The poem is also known, incorrectly, as ‘The Man in the Glass’ and ‘The Man in the Mirror’.The poet was known during his lifetime for his career in music and radio. In this poem, he explores themes of self-perception and the meaning of life.
Explore The Guy in the Glass
The Meaning of The Guy in the Glass
The poem is addressed to a general listener, anyone who is alive to read or hear it. The speaker asks this listener to remember throughout their life that they are the only ones whose judgment really matters. When things go right it is important to look in the mirror and try to understand how that “fellow” sees things. If one is right with their conscience then they can move through life freely and happily.
Structure of The Guy in the Glass
‘The Guy in the Glass’ by Peter Dale Wimbrow Sr. is a four stanza poem that is separated into sets of four lines, known as quatrains. These quatrains follow a simple rhyme scheme of ABAB CDCD, changing end sounds from stanza to stanza. The lines are fairly similar in length but there is no single metrical pattern that runs throughout all of them. Wimbrow uses simple language in this poem, meaning that it is accessible to a wide variety of readers.
Poetic Techniques in The Guy in the Glass
Wimbrow makes use of several poetic techniques in ‘The Guy in the Glass’. These include but are not limited to alliteration, caesura, sibilance, and personification. The first of these, alliteration, occurs when words are used in succession, or at least appear close together, and begin with the same sound. For example, “mirror” and “man” in lines three and four of the first stanza and “mother,” “must,” and “most” in stanza two.
Sibilance is similar to alliteration but it is concerned with soft vowel sounds such as “s” and “th”. This kind of repetition usually results in a prolonged hissing or rushing sound. It is often used to mimic another sound, like water, wind, or any kind of fluid movement. For instance, “struggle” and “self” in line one of the first stanza.
Caesura occurs when a line is split in half, sometimes with punctuation, sometimes not. The use of punctuation in these moments creates a very intentional pause in the text. A reader should consider how the pause influences the rhythm of one’s reading and how it might precede an important turn or transition in the text. There are several examples in this piece, for instance, line one of the third stanza which reads: “He’s the fellow to please – never mind all the rest”.
Personification occurs when a poet imbues a non-human creature or object with human characteristics. In this case, Wimbrow personifies one’s reflection. Giving it the ability to pass judgment on the onlooker and choose to be friendly or distant.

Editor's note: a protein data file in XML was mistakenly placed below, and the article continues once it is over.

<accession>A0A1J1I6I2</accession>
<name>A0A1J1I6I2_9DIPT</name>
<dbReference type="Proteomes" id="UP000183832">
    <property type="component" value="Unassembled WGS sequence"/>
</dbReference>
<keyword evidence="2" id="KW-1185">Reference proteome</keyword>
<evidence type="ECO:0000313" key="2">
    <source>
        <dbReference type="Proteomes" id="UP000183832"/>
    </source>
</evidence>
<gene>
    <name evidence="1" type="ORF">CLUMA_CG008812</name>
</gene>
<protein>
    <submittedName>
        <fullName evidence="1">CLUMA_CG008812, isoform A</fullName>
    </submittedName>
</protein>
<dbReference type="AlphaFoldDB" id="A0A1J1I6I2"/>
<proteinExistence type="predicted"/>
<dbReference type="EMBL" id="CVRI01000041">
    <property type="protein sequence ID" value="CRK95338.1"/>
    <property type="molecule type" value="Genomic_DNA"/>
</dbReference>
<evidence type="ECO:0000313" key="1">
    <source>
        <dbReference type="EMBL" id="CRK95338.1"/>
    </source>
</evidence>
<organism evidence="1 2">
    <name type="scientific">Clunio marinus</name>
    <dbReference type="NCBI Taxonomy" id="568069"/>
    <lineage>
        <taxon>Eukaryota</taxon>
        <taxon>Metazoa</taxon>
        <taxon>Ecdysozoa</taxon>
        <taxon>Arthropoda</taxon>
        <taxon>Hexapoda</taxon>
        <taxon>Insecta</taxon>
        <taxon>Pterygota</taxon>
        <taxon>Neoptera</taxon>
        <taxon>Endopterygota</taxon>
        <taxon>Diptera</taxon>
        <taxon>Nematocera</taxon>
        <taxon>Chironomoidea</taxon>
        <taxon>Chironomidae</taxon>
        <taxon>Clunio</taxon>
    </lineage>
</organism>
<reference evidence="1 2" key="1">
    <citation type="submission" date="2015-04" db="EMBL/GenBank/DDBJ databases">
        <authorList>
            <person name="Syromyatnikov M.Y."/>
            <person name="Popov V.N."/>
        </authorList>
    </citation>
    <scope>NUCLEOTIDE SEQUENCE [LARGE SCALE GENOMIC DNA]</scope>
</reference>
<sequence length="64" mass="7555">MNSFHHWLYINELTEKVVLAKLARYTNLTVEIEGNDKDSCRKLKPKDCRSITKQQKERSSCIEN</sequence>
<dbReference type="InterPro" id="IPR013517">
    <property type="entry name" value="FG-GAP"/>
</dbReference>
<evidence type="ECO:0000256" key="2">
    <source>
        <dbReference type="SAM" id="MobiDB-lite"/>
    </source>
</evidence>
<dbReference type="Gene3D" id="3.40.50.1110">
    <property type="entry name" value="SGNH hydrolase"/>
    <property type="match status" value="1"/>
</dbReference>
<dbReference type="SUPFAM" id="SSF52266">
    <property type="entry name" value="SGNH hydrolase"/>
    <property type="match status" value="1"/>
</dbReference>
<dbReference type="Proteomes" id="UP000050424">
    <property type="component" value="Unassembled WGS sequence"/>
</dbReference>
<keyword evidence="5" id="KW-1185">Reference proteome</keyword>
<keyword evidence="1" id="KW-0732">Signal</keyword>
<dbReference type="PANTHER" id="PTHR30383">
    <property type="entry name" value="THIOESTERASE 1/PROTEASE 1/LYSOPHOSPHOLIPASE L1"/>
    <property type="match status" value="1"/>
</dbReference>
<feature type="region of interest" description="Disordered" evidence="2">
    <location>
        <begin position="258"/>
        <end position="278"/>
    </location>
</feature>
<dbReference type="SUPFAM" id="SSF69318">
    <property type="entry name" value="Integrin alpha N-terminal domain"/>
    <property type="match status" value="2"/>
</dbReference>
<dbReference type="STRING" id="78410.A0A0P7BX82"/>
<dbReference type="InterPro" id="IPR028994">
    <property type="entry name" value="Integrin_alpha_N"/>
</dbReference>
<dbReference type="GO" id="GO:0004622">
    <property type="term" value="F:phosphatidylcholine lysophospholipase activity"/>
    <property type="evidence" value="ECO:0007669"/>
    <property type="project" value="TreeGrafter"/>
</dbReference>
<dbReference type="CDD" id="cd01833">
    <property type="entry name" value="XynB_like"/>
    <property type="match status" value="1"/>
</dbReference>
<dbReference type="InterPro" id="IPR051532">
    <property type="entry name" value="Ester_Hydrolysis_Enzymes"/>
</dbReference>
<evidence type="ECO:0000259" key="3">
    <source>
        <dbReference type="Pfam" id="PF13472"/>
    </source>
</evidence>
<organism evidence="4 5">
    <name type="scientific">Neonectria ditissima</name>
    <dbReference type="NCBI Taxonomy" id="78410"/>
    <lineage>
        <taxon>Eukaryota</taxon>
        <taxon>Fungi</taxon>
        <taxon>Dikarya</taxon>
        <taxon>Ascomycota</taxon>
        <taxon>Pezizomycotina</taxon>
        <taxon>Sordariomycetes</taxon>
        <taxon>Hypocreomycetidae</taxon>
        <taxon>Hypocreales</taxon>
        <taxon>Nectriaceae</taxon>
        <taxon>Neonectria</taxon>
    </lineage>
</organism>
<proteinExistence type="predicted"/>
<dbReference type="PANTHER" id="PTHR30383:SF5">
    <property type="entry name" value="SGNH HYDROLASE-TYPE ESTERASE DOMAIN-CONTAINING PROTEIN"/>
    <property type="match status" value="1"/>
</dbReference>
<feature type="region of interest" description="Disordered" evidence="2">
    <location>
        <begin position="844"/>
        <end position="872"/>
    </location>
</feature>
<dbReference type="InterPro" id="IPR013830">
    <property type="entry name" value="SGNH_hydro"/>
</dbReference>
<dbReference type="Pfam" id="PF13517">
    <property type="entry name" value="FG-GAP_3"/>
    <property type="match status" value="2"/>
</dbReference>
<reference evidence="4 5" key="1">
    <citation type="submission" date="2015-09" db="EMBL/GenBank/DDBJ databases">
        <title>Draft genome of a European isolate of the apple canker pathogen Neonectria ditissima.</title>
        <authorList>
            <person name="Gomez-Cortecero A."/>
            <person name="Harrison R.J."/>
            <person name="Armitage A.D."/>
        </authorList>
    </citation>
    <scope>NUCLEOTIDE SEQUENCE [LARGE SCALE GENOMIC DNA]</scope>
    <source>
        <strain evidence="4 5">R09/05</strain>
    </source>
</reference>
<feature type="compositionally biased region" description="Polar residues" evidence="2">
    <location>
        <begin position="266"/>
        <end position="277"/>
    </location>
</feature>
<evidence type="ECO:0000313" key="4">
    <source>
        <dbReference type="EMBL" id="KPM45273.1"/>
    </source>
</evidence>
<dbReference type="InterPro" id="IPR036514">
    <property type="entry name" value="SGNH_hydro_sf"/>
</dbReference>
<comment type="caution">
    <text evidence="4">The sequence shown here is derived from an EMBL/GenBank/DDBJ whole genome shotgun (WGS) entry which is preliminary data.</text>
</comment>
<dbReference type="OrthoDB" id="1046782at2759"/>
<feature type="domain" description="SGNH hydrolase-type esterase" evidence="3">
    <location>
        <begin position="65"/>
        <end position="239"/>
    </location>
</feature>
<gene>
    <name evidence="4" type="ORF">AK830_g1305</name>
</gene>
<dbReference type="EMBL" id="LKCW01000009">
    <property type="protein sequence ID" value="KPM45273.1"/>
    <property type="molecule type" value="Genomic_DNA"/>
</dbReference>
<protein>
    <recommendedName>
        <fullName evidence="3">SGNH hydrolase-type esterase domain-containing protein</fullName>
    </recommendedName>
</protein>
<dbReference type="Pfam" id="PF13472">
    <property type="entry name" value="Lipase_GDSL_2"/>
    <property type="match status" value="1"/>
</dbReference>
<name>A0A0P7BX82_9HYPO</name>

Analysis of The Guy in the Glass
When you get what you want in your struggle for self
And the world makes you king for a day
Just go to the mirror and look at yourself
And see what that man has to say.
In the first stanza of ‘The Guy in the Glass,’ the speaker begins by setting up a scenario. This particular scenario is directed at all readers, anyone who has had successes and become “king for a day”. The speaker asks that you, the successful person, go to the mirror and analyze with the “man has to say”. This is a poetic way of asking the reader to look at their own reflection and therefore into their heart and ask if everything is as it should be.
In this stanza there is an example of sibilance with “struggle” and “self” in line one and Wimbrow also sets up an extended metaphor that compares one’s reflection to their conscience.
For it isn’t your father, or mother, or wife
Whose judgment upon you must pass
The fellow whose verdict counts most in your life
Is the one staring back from the glass.
In the second stanza, the speaker explains that the person in the mirror is the only one whose judgment is really meaningful. The reader will need to depend on their reflection, as a gateway to their conscience, to know if they’re on the right path. You must “pass” the judgement of the “fellow” in the mirror.
In this stanza, Wimbrow uses words like “verdict” and “judgement,” all related to legal proceedings, in order to describe what it’s like to analyze one’s life.
He’s the fellow to please – never mind all the rest
For he’s with you, clear to the end
And you’ve passed your most difficult, dangerous test
If the man in the glass is your friend.
In the third stanza of ‘The Guy in the Glass,’ the speaker gives the “fellow” in the mirror further description. He is “with you, clear to the end”. There is an example of caesura in the first line. It emphasizes the importance of this man’s opinion in regards to the rest of one’s life.
The reader will know that they’ve succeeded with the “man in the glass is your friend”. This is an interesting use of personification that gives the reflection the ability to pass judgment on the reader/person staring into the mirror and even become friendly or turn less so.
You may fool the whole world down the pathway of years
And get pats on the back as you pass
But your final reward will be heartache and tears
If you’ve cheated the man in the glass.
In the fourth stanza of ‘The Guy in the Glass’ the speaker concludes by saying it is easy to “fool the whole world” but it’s impossible to get away with fooling oneself. There is always going to be the “man in the glass” to hold oneself responsible. The speaker is asking, implicitly, if it is worth it to glide through life and then realize at the end that you have “cheated” yourself.
There are examples of alliteration in this stanza with “whole world” and “pathway,” “pats,” and “pass”.